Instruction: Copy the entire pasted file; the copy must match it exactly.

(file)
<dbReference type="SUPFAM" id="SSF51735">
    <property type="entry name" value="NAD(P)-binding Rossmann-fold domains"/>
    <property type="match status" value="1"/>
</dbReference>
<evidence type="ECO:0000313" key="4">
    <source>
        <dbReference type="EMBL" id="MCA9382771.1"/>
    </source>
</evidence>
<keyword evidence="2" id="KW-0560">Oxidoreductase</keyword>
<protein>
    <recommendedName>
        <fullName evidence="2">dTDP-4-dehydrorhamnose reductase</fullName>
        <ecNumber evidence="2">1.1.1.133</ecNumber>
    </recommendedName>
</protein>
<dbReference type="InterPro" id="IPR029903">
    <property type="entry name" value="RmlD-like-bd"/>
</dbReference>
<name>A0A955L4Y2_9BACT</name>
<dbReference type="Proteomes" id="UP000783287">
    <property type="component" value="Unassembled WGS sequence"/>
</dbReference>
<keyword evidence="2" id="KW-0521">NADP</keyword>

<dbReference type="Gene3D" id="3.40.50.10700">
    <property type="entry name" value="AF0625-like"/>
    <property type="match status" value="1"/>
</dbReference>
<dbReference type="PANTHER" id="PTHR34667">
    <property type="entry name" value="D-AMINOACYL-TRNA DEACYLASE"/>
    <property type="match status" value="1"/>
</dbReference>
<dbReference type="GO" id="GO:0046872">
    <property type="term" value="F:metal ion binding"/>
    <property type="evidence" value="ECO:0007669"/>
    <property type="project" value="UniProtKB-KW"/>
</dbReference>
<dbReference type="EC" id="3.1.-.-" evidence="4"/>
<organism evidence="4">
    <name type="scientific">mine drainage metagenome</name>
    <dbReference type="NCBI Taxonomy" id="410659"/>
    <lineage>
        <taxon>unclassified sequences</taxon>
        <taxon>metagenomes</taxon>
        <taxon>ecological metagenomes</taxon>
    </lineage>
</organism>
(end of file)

<dbReference type="SUPFAM" id="SSF51735">
    <property type="entry name" value="NAD(P)-binding Rossmann-fold domains"/>
    <property type="match status" value="1"/>
</dbReference>
<evidence type="ECO:0000313" key="4">
    <source>
        <dbReference type="EMBL" id="MCA9382771.1"/>
    </source>
</evidence>
<keyword evidence="2" id="KW-0560">Oxidoreductase</keyword>
<protein>
    <recommendedName>
        <fullName evidence="2">dTDP-4-dehydrorhamnose reductase</fullName>
        <ecNumber evidence="2">1.1.1.133</ecNumber>
    </recommendedName>
</protein>
<dbReference type="InterPro" id="IPR029903">
    <property type="entry name" value="RmlD-like-bd"/>
</dbReference>
<name>A0A955L4Y2_9BACT</name>
<dbReference type="Proteomes" id="UP000783287">
    <property type="component" value="Unassembled WGS sequence"/>
</dbReference>
<keyword evidence="2" id="KW-0521">NADP</keyword>

<dbReference type="Gene3D" id="3.40.50.10700">
    <property type="entry name" value="AF0625-like"/>
    <property type="match status" value="1"/>
</dbReference>
<dbReference type="PANTHER" id="PTHR34667">
    <property type="entry name" value="D-AMINOACYL-TRNA DEACYLASE"/>
    <property type="match status" value="1"/>
</dbReference>
<dbReference type="GO" id="GO:0046872">
    <property type="term" value="F:metal ion binding"/>
    <property type="evidence" value="ECO:0007669"/>
    <property type="project" value="UniProtKB-KW"/>
</dbReference>
<dbReference type="EC" id="3.1.-.-" evidence="4"/>
<organism evidence="4">
    <name type="scientific">mine drainage metagenome</name>
    <dbReference type="NCBI Taxonomy" id="410659"/>
    <lineage>
        <taxon>unclassified sequences</taxon>
        <taxon>metagenomes</taxon>
        <taxon>ecological metagenomes</taxon>
    </lineage>
</organism>